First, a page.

Social Security faces a shortfall. To pay benefits, Social Security will increasingly rely on its trust funds because revenues from the payroll tax aren’t sufficient. After about 2035, when the trust funds are exhausted, the program is projected to have enough income to cover about 80 percent of promised benefits. That means the country faces choices about how to close the gap.
Social Security issues aren’t limited to its solvency, however. Changes in lifestyle since the 1930s have prompted other ideas to make the program more fair and helpful in the 21st century.
This article outlines ten major policy options the nation may consider for the future of Social Security. The menu of changes is potentially larger. But these are among the most prominent approaches that have been debated for years by experts of varying political views. Millions of people will be affected by how these issues play out.
Whether to Increase the Earnings BaseYou make payroll tax contributions to Social Security on earnings up to a limit ($137,700 in 2020). This cap is known variously as the wage base, contribution and benefit base, and taxable earnings base. It has historically served as a limit on the payroll taxes that you and your employer each pay to the program.
Most workers (more than nine out of ten) earn less than the cap. But in recent decades, a small percentage of workers has been receiving a growing share of total U.S. earnings. If you think about all earnings as a pie, the slice that goes untaxed for Social Security has been getting bigger. Raising the earnings base is a way to make the pie look more like it used to and boost revenues for Social Security.
For example, increasing the earnings base such that 90 percent of earnings would be subject to the payroll tax would reduce Social Security’s shortfall by 26 percent (if higher earners got somewhat higher benefits) or by 35 percent (if additional taxed earnings weren’t included in the benefit calculation), according to 2019 projections by the Social Security Administration (SSA). To bring in more or less money, the earnings base could be increased by a higher or lower amount.
Eliminating the cap altogether is a way to greatly decrease the shortfall, but such a measure could weaken the link between contributions and benefits if the additional taxed earnings aren’t used in the benefit calculation.The argument against increasing the earnings base is that high earners already get less of a return on their contributions than lower-income workers get, because Social Security benefits are progressive by design. Also, raising the earnings base amounts to a big tax hike on high earners. But supporters say an increase goes a long way toward fixing the problem, and the burden on high earners wouldn’t be onerous.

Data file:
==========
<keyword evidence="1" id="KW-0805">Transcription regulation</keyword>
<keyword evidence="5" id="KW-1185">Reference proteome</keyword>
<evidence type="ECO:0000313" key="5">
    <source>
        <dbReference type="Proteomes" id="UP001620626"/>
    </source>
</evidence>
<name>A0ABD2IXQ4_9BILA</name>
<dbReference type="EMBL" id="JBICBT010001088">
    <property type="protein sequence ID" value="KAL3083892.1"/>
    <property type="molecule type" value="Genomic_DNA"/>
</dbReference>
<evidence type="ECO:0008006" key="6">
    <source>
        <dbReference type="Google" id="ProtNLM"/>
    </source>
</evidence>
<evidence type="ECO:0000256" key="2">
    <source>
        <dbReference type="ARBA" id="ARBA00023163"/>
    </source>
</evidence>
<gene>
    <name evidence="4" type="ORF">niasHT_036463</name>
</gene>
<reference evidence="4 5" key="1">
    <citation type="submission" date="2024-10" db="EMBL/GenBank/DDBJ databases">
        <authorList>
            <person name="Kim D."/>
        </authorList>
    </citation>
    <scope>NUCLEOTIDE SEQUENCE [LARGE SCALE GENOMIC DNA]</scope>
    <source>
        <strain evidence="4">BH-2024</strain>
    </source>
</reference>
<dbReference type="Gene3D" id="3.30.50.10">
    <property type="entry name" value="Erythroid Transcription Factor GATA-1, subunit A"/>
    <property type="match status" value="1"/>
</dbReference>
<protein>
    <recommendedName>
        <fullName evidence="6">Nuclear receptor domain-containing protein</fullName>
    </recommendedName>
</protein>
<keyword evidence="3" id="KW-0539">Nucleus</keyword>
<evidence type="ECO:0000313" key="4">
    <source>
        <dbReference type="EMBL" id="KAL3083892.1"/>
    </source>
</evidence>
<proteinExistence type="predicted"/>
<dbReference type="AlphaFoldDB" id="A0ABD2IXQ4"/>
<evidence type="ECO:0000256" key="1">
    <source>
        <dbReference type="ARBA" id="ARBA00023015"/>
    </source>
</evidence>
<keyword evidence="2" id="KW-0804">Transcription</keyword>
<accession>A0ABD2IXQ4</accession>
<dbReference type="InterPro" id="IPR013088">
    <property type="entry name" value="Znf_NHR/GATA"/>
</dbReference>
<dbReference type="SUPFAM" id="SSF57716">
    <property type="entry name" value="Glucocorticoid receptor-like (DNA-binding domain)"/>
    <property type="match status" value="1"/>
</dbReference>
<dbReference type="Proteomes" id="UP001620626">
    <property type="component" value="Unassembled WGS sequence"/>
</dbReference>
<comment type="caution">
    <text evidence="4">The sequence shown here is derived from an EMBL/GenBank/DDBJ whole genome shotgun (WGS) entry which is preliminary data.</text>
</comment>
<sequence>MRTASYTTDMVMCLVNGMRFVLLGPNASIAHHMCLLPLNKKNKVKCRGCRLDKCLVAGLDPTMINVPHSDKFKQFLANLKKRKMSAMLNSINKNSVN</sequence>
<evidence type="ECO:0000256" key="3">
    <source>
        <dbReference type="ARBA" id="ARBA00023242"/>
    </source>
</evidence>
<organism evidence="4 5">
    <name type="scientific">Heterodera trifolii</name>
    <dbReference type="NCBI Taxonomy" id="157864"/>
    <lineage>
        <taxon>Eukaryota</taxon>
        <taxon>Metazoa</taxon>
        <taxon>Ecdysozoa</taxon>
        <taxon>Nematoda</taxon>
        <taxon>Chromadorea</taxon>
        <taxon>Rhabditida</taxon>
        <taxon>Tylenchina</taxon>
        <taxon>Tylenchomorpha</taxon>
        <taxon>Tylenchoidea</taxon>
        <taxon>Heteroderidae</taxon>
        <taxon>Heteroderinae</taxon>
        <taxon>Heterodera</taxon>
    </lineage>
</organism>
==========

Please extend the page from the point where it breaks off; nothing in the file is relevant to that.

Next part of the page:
Whether to Cover More WorkersYou and the people you know probably are covered by Social Security. Most workers are. The largest group outside the system is about 25 percent of state and local government employees who rely on separate pension systems and don’t pay Social Security taxes. Bringing newly hired state and local government workers into Social Security would raise enough revenue to solve about 6 percent of the long-term shortfall.
State and local governments may oppose such a measure since it could adversely affect the financial stability of their pension systems. The federal government would have to provide a large cash infusion to those pensions if Social Security siphoned off new public employees who aren’t now covered.
Such a proposal, however, could bolster Social Security’s finances and simplify administration of benefits. That’s because the way the program is set up today, Social Security must adjust payments for former government workers who spent part of their working lives contributing to public pension plans but not to Social Security.
In addition, newly covered public employees would benefit from disability and survivor insurance that is either weak or nonexistent in some state and local plans.